iOS6 for the iPhone will also give you the option of personalising your calls and texts. You will be able to prevent your phone for receiving calls and text notifications if you don't want to be disturbed. You can set yourself reminders to get back to people if you missed their calls, and there's a 'call when you leave' feature that detects when you are about to leave the building so it can get your to fulfill such a task.
These are just some of the 200+ new features that come with the iOS update and Apple users of the iPhone, iPad and even the iTouch are sure to find them fun and useful in equal measure.
If we're talking about Apple's advertising, we could just show you this advert and leave it at that.
That single ad sums up pretty much everything we've come to know and love about the Apple brand and more importantly, the Apple personality. Which is, undoubtedly, Steve Jobs. It's difficult to look at an ad from the Steve Jobs Apple era without seeing his imprint on the final product. You know that an ad, be it print, TV or digital wouldn't have made it out without his final seal of approval and that's what has ensured Apple's ads are always above par. Always with a complete focus on the product, minus the gimmicks.
Which is what sets this ad apart completely. As Ken Segall recalls in his book â€˜Insanely Simple,' this ad wasn't to promote a particular Apple product. There were no features to sell here, no new products to educate the audience on. It was simply a pure embodiment of the Apple way, which was a floundering brand at the time, with a promise of what was to come. And here, it didn't disappoint. In many ways, that's part of the ad's appeal. With hindsight, we can see exactly what Apple has contributed and that the promises of this ad weren't empty but instead, pretty bloody accurate.
Who's the brand?
Of course, this iconic ad is not about the tech, it's not even really about the brand. It's about people as brands. So is this an ad about Apple, or Steve Jobs? That question is perhaps continuing to dog the directors at Apple. We previously looked at the impact on Apple's ads post-Steve Jobs and the results probably speak for themselves. Compare the â€˜Crazy Ones' with this tongue in cheek ad:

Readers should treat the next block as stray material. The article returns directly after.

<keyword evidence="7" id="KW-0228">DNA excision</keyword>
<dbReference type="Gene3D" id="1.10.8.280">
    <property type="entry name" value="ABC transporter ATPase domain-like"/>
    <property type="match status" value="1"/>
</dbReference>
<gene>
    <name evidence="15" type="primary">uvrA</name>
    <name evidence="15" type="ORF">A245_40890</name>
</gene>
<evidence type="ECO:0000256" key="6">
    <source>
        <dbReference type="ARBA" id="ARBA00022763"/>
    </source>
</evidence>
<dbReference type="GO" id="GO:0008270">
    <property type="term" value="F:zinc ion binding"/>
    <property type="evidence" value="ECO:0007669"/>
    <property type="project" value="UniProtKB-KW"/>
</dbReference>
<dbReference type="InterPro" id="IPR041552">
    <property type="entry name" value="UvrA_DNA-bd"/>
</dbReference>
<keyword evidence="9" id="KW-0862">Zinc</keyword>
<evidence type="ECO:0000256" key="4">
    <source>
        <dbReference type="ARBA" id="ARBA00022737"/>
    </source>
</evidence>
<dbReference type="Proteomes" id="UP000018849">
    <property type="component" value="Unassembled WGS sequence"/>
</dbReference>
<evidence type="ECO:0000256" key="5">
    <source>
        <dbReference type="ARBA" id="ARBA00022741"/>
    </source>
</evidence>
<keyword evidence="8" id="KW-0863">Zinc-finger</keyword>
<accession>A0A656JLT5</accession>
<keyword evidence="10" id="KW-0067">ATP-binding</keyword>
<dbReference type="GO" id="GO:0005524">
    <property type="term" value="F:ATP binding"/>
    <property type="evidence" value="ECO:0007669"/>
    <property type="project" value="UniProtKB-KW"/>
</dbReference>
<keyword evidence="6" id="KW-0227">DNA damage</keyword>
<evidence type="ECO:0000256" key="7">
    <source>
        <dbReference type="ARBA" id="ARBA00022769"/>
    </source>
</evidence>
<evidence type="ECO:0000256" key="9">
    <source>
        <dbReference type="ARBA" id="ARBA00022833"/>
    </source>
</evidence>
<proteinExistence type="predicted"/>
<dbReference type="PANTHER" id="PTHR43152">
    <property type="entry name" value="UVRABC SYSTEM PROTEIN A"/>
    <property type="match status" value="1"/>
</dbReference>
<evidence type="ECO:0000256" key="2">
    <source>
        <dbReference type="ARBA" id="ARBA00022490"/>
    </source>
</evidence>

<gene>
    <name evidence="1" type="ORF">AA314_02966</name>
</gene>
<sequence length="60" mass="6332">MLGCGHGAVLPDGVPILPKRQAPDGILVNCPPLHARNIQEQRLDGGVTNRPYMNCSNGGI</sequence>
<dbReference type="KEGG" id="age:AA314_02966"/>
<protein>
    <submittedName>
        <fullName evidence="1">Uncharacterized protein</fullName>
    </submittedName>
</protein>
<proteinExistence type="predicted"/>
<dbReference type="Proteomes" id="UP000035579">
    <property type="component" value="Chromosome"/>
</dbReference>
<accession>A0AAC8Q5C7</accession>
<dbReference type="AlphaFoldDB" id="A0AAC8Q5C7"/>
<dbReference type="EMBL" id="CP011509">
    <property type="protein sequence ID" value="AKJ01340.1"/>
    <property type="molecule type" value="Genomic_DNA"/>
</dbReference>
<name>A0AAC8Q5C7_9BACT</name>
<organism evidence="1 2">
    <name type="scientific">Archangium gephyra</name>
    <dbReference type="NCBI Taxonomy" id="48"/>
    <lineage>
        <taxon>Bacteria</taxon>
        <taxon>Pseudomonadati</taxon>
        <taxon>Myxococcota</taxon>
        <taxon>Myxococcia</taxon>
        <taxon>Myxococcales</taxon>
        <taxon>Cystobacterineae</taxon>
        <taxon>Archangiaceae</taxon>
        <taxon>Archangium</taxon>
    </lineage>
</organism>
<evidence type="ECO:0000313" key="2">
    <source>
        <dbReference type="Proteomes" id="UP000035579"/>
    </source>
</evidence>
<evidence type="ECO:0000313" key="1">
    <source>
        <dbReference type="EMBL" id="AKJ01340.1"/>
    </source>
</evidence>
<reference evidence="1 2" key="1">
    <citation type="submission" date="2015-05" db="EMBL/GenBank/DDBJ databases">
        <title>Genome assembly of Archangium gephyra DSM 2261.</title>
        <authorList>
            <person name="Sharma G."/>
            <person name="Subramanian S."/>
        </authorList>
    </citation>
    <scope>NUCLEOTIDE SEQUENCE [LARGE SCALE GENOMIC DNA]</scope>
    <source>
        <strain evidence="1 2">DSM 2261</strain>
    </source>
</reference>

A huge step away from focusing on the pure aspect of Apple products, which dilutes the brand values.
Apple is in a very different stage now to when the Crazy Ones ad was released. Back then, it had a job to do to convince people that it was still relevant, still exciting and could set the agenda. Now we know all that is true, so it can afford to have a bit of fun with its advertising, but it could risk taking this too far and ultimately diluting the brand.
Opinion and Analysis
Considering the subject matter, there are numerous sites analysing Apple's fortunes and offering their thoughts about the brand. Here are some of the best:
- Meet Apple's favorite blogger.
- The myth of pinch-to-zoom: how a confused media gave Apple something it doesn't own.
- Predicting the "iPad Mini" internals.
- Five iPhone 5 features Tim Cook will not announce today.
- The rise of third-party services and the fall of Google in iOS.
- Pixel perfect and why the Macbook Pro with Retina Display is a revolution in resolution.
- After iPhone 5, can Tim Cook make Apple his own.
- The bottom line on Apple and YouTube.
- How Steve Jobs created Jobs.
- Ten reasons why Apple wins TV.
- What did the original iPad look like before it was released? Answer: It was massive!
- Will Apple's tacky software design philosophy cause a revolt?